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AAA Music | 10 August 2020

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Deer Tick – Divine Providence

| On 01, Apr 2012

It’s always helpful when a band can state their raison d’etre in a song title. The Hives have We Rule The World (T.H.E.H.I.V.E.S), Hellyeah have gone one further and given all you need to know about them in their band name. Deer Tick have a song called Let’s All Go To The Bar, and if that gives you doubts about them, then turn and run because they sound exactly like you think they sound. This is boozy, gruff country rock about black hearted women, tough old men livin’ tough old lives and the redemptive power of a cold brew and a loud guitar riff. If that wasn’t enough the track Funny Words begins with a drawled “you fuckin’ douchebag”. Yes, this is an album where every note and word comes drenched in testosterone, but is it good? If you’re into it, there’s nothing better, as I said before however, if the idea of a band that has a song called Let’s All Go To The Bar and plays it completely straight makes you wince then this record wasn’t made for you. Everyone else will have a whale of a time though!

To be quite honest there isn’t much more to say about this album. Coming on like a rawer, louder Creedence Clearwater Revival, the songs are divided into half of them being heavily distorted, early rock n roll rave ups and the other half being the staunchly unfashionable side of country, earnest acoustic guitar strums and simple, mournful harmonies that make the people playing them sound like the kind of people kick Mumford And Sons out of their saloon for being pansies. It does what it does very well, when it’s good, like on the riotous knees up The Bump, or the slightly more restrained, melodious country-pop of Main Street it’s ridiculously exciting, when it’s not so hot, like on the dawdling Clownin’ Around or the moronic Let’s All Go To The Bar (again, not a shred of irony or metaphor here) it’s cringe inducing. Not because they’re trying to be something they’re not, for quite the opposite reason in fact, elsewhere on the record you can find glimpses of what could be if they set their sights a little higher, like the genuine subtlety on Chevy Express. So it’s rather annoying when they retreat into their comfortable country rock tropes when they could go quite a lot further.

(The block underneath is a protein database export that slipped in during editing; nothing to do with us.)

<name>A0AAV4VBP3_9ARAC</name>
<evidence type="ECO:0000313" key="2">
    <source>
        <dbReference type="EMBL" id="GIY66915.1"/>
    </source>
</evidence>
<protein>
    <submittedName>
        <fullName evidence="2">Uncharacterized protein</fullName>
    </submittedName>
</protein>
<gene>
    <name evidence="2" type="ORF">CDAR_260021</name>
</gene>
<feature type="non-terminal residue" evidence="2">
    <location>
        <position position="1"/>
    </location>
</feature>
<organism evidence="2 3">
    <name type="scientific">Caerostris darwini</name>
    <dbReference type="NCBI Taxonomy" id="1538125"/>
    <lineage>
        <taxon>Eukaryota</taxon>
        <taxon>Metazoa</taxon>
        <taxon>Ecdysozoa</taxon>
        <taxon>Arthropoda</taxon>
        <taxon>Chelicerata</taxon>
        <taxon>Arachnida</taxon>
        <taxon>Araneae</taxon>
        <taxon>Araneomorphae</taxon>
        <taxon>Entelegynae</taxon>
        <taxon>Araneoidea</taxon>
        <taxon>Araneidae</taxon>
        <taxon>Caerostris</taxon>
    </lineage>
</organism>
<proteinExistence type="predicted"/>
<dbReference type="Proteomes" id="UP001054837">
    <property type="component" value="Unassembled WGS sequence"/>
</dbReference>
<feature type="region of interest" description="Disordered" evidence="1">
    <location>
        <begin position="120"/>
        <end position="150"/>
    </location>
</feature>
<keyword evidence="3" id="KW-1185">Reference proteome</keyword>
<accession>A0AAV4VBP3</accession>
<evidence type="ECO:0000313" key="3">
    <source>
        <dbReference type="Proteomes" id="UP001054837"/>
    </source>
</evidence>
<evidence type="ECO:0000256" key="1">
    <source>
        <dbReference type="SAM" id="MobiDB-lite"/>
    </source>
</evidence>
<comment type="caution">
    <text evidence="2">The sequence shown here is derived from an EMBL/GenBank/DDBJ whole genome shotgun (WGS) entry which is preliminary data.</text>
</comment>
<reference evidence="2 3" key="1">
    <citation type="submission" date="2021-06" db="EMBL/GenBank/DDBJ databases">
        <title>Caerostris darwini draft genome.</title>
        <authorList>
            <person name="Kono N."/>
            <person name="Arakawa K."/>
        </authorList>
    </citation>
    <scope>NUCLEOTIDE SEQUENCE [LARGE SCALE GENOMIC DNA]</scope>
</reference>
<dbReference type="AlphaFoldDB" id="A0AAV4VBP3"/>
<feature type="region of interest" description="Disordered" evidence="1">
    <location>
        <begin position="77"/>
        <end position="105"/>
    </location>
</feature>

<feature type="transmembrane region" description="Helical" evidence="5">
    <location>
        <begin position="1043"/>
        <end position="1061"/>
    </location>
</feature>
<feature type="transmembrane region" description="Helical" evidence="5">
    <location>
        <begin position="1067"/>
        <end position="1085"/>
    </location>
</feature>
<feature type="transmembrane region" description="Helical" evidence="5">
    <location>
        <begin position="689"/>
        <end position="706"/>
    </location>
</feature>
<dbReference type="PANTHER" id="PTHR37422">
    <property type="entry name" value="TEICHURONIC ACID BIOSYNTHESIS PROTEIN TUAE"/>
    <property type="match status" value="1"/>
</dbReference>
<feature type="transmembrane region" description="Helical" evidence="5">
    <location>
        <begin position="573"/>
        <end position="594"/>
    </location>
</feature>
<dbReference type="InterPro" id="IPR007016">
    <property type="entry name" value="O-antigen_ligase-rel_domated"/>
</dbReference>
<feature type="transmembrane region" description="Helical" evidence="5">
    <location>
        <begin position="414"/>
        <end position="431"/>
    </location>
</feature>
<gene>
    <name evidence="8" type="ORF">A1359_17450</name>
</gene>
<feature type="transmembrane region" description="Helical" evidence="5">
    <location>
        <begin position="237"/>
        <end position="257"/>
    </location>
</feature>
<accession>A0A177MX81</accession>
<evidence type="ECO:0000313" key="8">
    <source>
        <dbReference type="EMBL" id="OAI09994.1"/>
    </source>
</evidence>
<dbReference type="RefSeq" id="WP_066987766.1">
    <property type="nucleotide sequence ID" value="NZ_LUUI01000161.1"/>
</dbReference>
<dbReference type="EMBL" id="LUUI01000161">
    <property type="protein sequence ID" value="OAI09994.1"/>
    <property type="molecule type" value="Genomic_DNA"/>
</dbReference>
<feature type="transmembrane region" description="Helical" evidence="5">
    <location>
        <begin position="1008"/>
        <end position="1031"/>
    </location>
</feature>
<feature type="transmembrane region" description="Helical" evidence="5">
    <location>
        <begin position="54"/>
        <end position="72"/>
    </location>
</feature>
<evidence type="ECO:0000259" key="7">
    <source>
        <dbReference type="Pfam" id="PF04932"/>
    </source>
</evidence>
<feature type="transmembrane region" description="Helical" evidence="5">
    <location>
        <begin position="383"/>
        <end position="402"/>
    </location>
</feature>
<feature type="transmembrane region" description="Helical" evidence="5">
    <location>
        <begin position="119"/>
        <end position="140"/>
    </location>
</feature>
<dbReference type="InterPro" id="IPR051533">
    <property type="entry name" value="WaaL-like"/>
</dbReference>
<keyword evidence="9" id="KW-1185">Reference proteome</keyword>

So does this album achieve what it’s set out to achieve? Yes. Will it entertain people into that? Yes. Should anyone else enquire? No. One will find out whether they will loathe or cherish record very, very soon into listening to it. If that was Deer Ticks intention from the start then fair play to them, and to say they do what they do well is most definitely a compliment, but it’s highly unlikely to win any new converts to their cause. It doesn’t sound like it’ll be a problem to them however, they seem to be pleased as punch playing, drinking or doing both at the same time. It keeps them off the streets, eh?

Will Howard